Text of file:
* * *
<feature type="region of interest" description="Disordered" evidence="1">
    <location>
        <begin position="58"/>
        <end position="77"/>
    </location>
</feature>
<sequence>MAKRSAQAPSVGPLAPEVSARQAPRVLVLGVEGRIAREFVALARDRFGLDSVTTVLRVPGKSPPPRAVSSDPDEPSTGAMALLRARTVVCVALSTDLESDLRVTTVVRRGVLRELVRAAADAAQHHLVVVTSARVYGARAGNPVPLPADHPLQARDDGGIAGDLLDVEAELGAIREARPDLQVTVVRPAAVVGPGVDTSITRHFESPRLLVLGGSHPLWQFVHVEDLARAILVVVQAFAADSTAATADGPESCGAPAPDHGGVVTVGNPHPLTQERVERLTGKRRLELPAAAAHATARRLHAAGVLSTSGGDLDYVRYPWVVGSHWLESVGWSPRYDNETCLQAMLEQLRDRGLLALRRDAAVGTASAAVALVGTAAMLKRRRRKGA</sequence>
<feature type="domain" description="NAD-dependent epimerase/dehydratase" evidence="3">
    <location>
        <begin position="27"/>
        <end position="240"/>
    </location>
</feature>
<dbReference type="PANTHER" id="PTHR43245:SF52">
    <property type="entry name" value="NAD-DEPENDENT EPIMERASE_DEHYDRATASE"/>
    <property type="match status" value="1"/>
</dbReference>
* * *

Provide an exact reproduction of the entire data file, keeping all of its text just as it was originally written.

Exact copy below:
<feature type="region of interest" description="Disordered" evidence="1">
    <location>
        <begin position="58"/>
        <end position="77"/>
    </location>
</feature>
<sequence>MAKRSAQAPSVGPLAPEVSARQAPRVLVLGVEGRIAREFVALARDRFGLDSVTTVLRVPGKSPPPRAVSSDPDEPSTGAMALLRARTVVCVALSTDLESDLRVTTVVRRGVLRELVRAAADAAQHHLVVVTSARVYGARAGNPVPLPADHPLQARDDGGIAGDLLDVEAELGAIREARPDLQVTVVRPAAVVGPGVDTSITRHFESPRLLVLGGSHPLWQFVHVEDLARAILVVVQAFAADSTAATADGPESCGAPAPDHGGVVTVGNPHPLTQERVERLTGKRRLELPAAAAHATARRLHAAGVLSTSGGDLDYVRYPWVVGSHWLESVGWSPRYDNETCLQAMLEQLRDRGLLALRRDAAVGTASAAVALVGTAAMLKRRRRKGA</sequence>
<feature type="domain" description="NAD-dependent epimerase/dehydratase" evidence="3">
    <location>
        <begin position="27"/>
        <end position="240"/>
    </location>
</feature>
<dbReference type="PANTHER" id="PTHR43245:SF52">
    <property type="entry name" value="NAD-DEPENDENT EPIMERASE_DEHYDRATASE"/>
    <property type="match status" value="1"/>
</dbReference>